James Correia Jr.

The NOAA Hazardous Weather Testbed (HWT) conducts annual spring forecasting experiments organized by the Storm Prediction Center and National Severe Storms Laboratory to test and evaluate emerging scientific concepts and technologies for improved analysis and prediction of hazardous mesoscale weather. A primary goal is to accelerate the transfer of promising new scientific concepts and tools from research to operations through the use of intensive real-time experimental forecasting and evaluation activities conducted during the spring and early summer convective storm period. The 2010 NOAA/HWT Spring Forecasting Experiment (SE2010), conducted 17 May through 18 June, had a broad focus, with emphases on heavy rainfall and aviation weather, through collaboration with the Hydrometeorological Prediction Center (HPC) and the Aviation Weather Center (AWC), respectively. In addition, using the computing resources of the National Institute for Computational Sciences at the University of Tennessee, the Center for Analysis and Prediction of Storms at the University of Oklahoma provided unprecedented real-time conterminous United States (CONUS) forecasts from a multimodel Storm-Scale Ensemble Forecast (SSEF) system with 4-km grid spacing and 26 members and from a 1-km grid spacing configuration of the Weather Research and Forecasting model. Several other organizations provided additional experimental high-resolution model output. This article summarizes the activities, insights, and preliminary findings from SE2010, emphasizing the use of the SSEF system and the successful collaboration with the HPC and AWC.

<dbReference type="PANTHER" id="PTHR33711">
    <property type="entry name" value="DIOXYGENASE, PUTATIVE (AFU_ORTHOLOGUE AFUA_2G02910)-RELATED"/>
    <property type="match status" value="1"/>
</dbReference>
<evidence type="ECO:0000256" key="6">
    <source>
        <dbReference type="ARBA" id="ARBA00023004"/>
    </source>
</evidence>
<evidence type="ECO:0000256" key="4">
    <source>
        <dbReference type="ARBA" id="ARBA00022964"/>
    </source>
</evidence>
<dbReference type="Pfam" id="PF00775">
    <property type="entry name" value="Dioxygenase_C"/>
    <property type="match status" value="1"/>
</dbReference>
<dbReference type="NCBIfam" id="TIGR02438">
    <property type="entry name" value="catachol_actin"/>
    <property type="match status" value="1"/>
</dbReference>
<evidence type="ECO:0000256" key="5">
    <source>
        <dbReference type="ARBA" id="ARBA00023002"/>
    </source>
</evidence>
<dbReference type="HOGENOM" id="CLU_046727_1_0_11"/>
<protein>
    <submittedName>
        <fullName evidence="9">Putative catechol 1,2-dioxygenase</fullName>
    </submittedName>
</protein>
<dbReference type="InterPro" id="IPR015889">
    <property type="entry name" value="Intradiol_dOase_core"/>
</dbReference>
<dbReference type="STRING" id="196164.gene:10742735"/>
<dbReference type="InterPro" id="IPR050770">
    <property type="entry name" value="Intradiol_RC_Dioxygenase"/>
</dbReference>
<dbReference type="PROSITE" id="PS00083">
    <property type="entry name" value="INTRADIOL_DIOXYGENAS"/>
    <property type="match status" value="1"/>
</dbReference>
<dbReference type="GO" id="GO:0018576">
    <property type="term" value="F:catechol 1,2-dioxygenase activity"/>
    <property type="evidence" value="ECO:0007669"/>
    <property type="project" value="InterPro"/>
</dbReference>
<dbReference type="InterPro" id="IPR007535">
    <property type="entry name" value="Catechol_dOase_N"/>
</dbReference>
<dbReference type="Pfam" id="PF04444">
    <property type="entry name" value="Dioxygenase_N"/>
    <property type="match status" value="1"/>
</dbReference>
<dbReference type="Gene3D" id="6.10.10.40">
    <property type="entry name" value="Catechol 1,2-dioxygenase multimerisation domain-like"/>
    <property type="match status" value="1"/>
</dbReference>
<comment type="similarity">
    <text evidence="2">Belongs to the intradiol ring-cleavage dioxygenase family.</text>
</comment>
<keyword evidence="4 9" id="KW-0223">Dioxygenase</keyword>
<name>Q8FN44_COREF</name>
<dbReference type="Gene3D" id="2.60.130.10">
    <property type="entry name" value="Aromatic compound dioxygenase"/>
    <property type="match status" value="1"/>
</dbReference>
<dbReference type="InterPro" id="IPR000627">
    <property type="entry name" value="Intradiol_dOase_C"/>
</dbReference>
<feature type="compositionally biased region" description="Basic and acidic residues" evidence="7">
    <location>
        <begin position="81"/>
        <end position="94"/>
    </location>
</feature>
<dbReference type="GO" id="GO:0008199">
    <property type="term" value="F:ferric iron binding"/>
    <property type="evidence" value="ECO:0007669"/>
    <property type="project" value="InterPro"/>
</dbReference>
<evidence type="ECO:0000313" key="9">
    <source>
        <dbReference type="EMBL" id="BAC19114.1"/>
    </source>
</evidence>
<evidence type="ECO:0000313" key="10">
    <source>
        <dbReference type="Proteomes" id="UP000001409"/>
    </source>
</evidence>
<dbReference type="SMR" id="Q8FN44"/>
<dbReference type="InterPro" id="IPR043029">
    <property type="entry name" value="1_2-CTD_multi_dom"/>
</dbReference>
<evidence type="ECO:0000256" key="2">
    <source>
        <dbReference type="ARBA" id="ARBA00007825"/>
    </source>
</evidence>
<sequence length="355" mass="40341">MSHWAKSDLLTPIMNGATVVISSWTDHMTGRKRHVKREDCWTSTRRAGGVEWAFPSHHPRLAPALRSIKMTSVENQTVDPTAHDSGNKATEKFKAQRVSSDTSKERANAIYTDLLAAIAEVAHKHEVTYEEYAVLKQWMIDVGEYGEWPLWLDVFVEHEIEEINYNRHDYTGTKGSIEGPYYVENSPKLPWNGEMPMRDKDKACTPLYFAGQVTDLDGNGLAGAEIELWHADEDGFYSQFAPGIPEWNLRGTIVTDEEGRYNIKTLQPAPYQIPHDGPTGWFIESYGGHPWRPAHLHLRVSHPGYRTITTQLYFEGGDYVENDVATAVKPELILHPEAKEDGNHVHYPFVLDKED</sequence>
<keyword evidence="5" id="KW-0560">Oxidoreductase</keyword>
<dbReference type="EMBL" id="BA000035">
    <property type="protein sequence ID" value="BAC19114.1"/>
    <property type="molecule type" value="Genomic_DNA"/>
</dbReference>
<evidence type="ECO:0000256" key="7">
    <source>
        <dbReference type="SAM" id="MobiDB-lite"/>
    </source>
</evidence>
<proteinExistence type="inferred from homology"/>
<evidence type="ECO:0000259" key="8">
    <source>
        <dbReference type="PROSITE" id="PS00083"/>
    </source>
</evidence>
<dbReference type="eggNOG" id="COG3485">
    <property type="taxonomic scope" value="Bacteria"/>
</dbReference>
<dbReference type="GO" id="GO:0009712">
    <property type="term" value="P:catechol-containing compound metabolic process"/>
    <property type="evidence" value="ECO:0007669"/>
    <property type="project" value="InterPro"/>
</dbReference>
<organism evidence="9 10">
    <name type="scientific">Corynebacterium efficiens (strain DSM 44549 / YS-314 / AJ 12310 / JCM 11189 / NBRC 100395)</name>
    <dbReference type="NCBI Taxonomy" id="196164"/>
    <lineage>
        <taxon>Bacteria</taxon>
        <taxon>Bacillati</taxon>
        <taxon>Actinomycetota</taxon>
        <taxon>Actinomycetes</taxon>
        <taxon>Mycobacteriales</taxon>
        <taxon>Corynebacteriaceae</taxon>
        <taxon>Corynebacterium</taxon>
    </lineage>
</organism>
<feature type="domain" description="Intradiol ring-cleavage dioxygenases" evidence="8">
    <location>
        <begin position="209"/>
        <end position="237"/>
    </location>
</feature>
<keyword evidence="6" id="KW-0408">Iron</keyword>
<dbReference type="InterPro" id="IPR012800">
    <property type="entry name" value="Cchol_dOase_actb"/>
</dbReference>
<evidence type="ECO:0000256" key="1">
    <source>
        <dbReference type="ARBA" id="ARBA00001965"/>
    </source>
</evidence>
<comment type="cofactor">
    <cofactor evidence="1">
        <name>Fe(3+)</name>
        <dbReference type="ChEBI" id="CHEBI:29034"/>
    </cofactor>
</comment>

A supplement to this article is available online (DOI:10.1175/BAMS-D-11-00040.2)

Full access